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Articles / Preparing for College / Should I Graduate High School Early?

July 19, 2021

Should I Graduate High School Early?

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Photo by Daniil Kuželev on Unsplash

Can I Graduate Early If I Don't Like High School?

I am a sophomore in high school and I'm just not into the whole social scene. I am mature for my age, my grades are average, and I am really interested in graduating early or maybe home school. I do not know which one would be best for me. I don't want to let go of my friends but then again I'm ready for a fresh start. And I do not want to go to a new school. What is your opinion?

The Dean's Advice: Take Classes at a Local College Instead

Find out if your high school offers a "Dual Enrollment Program." This is where qualified high school students can take classes at local two- or four-year colleges. The students receive high school credit for these courses and sometimes college credit, too. (The latter will depend on where you ultimately enroll in college and what their credit-granting policies are. Many colleges will not allow credit for college courses if you received high school credit for these classes already.)

Some Dual-Enrollment students take all their classes at the nearby college. Others may take just one or two. This usually depends on both the high school policy and on scheduling constraints. Typically, Dual-Enrollment students stay involved in sports, clubs, and other activities at their own high school although they usually have the opportunity to join some college activities as well.

If your high school doesn't have a formal DE program in place, you can still talk to your counselor or principal about the possibility of taking some college classes instead of only the ones at your high school. Many community colleges and some four-year schools have an evening or even weekend program, which might make it easier for you to schedule a mix of high school and college classes.

If you do try to create your own DE option, your case will probably be strongest if you can come up with several classes that you'd like to take at the college level that aren't offered at your high school or if you can point out that you want the challenge of being with older, more mature students in some of your classes.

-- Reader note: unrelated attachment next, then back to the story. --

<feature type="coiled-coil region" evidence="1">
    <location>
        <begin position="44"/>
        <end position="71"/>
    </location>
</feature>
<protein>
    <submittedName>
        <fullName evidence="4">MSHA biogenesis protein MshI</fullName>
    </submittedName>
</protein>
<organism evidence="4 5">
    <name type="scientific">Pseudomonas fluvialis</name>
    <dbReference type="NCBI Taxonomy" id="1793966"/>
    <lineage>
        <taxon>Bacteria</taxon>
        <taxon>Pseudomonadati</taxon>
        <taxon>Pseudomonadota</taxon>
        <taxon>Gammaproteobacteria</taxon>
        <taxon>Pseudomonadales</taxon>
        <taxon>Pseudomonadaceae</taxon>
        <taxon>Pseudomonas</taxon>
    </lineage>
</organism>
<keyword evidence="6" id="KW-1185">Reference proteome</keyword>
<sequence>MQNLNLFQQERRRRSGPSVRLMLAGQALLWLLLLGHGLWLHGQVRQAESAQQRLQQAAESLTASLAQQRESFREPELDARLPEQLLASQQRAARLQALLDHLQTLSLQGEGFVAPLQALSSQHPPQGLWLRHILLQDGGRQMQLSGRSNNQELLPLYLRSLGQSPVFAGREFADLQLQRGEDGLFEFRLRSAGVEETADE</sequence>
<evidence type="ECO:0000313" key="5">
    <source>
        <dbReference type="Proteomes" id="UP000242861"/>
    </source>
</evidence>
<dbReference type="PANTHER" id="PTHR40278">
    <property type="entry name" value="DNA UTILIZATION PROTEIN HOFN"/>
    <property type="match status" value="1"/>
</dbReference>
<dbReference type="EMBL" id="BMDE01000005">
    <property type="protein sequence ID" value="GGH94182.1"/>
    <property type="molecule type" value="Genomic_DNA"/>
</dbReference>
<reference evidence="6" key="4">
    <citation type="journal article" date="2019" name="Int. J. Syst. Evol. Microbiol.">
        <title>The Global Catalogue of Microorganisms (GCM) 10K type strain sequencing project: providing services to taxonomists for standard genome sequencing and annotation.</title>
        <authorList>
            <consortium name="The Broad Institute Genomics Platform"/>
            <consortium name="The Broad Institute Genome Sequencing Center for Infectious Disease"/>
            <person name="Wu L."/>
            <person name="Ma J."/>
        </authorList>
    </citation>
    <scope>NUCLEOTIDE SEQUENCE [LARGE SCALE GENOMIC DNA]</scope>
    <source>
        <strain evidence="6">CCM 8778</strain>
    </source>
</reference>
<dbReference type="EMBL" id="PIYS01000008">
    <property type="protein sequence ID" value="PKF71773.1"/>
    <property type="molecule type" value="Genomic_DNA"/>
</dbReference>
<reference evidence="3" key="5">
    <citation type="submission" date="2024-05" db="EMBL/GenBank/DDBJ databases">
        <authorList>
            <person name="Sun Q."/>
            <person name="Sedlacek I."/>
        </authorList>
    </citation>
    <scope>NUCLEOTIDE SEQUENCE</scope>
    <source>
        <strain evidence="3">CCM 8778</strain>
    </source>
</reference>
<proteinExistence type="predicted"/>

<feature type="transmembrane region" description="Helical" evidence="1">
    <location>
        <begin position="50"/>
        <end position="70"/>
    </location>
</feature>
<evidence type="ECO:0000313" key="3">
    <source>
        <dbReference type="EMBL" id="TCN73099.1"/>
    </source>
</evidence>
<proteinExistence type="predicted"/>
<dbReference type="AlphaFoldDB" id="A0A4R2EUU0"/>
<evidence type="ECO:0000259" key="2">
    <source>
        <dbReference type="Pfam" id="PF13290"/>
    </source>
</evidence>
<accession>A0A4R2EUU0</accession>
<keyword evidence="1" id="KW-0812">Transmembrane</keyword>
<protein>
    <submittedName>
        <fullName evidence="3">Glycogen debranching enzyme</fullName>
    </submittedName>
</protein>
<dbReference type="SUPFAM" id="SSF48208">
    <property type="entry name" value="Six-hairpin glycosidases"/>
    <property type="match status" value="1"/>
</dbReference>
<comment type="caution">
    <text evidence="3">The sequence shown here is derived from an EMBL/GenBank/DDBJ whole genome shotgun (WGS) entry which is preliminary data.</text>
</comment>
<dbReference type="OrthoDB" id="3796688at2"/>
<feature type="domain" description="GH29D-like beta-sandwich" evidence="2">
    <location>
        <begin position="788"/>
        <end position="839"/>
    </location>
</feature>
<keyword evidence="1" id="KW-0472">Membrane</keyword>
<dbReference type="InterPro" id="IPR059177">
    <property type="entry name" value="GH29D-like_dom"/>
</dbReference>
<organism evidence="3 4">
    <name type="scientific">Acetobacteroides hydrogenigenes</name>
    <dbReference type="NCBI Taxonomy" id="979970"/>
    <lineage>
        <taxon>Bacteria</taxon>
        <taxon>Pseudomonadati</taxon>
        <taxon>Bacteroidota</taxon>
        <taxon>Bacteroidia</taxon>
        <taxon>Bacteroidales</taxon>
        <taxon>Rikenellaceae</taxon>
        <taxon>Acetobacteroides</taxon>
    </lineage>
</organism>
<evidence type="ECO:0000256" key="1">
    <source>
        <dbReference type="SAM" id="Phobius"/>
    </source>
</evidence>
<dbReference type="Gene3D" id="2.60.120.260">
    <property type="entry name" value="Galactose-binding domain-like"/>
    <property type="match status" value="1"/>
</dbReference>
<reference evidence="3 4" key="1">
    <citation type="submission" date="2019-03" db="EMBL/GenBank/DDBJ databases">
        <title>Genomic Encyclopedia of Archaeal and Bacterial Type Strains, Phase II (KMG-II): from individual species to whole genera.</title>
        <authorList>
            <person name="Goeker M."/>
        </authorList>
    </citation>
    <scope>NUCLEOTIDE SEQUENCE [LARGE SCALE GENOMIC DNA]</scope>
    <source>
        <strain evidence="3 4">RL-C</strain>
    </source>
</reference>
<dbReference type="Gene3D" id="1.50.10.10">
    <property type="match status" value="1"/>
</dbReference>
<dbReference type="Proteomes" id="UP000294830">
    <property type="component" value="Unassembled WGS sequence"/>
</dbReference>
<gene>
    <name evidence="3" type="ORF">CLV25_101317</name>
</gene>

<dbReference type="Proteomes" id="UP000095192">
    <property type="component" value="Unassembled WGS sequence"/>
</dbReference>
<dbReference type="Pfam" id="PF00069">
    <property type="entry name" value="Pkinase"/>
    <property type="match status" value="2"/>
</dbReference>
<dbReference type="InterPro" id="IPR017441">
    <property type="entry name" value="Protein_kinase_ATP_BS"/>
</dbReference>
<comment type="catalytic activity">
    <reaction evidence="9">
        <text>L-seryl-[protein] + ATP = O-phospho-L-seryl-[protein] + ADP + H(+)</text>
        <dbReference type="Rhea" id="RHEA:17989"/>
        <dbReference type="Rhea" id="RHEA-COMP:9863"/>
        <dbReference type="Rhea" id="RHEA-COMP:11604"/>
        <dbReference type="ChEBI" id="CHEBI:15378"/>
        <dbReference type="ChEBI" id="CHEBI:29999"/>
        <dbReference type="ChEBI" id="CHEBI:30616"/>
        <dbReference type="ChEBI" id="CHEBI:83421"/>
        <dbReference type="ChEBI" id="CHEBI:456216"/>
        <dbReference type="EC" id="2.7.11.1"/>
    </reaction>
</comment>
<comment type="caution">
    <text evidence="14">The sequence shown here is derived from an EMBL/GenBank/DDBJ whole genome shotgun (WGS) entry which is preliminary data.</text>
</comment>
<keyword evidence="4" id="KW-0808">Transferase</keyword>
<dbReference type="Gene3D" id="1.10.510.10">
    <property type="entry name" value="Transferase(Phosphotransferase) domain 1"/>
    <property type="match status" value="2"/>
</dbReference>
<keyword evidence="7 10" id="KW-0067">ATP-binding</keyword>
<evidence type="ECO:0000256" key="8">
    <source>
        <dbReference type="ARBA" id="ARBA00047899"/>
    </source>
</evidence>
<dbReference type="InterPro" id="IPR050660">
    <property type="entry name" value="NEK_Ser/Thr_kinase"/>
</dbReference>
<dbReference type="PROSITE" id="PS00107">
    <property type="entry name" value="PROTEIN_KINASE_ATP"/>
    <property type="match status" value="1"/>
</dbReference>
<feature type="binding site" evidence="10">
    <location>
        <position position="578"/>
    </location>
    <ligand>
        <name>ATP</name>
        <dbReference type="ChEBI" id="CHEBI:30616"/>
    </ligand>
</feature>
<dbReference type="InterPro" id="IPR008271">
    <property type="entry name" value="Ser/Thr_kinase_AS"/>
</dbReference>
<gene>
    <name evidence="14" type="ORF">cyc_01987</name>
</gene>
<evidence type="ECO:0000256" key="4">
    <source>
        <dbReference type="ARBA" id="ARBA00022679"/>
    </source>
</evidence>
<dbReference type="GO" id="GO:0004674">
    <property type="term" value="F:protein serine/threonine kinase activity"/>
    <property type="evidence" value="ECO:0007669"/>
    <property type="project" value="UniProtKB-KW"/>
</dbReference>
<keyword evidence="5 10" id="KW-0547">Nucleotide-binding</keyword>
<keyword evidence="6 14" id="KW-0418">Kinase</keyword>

Graduating early might be another route for you, too, although you have noted that you don't want to let go of your friends, so you might ultimately regret not sticking around to enjoy your senior year with them. Thus, taking several DE classes might provide the best of both worlds.

This Ask the Dean originally appeared in July 2010

Questions About High School and College?

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Written by

Sally Rubenstone

Sally Rubenstone

Sally Rubenstone knows the competitive and often convoluted college admission process inside out: From the first time the topic of college comes up at the dinner table until the last duffel bag is unloaded on a dorm room floor. She is the co-author of Panicked Parents' Guide to College Admissions; The Transfer Student's Guide to Changing Colleges and The International Student's Guide to Going to College in America. Sally has appeared on NBC's Today program and has been quoted in countless publications, including The New York Times, The Washington Post, USA Weekend, USA Today, U.S. News & World Report, Newsweek, People and Seventeen. Sally has viewed the admissions world from many angles: As a Smith College admission counselor for 15 years, an independent college counselor serving students from a wide range of backgrounds and the author of College Confidential's "Ask the Dean" column. She also taught language arts, social studies, study skills and test preparation in 10 schools, including American international schools in London, Paris, Geneva, Athens and Tel Aviv. As senior advisor to College Confidential since 2002, Sally has helped hundreds of students and parents navigate the college admissions maze. In 2008, she co-founded College Karma, a private college consulting firm, with her College Confidential colleague Dave Berry, and she continues to serve as a College Confidential advisor. Sally and her husband, Chris Petrides, became first-time parents in 1997 at the ripe-old age of 45. So Sally was nearly an official senior citizen when her son Jack began the college selection process, and when she was finally able to practice what she had preached for more than three decades.

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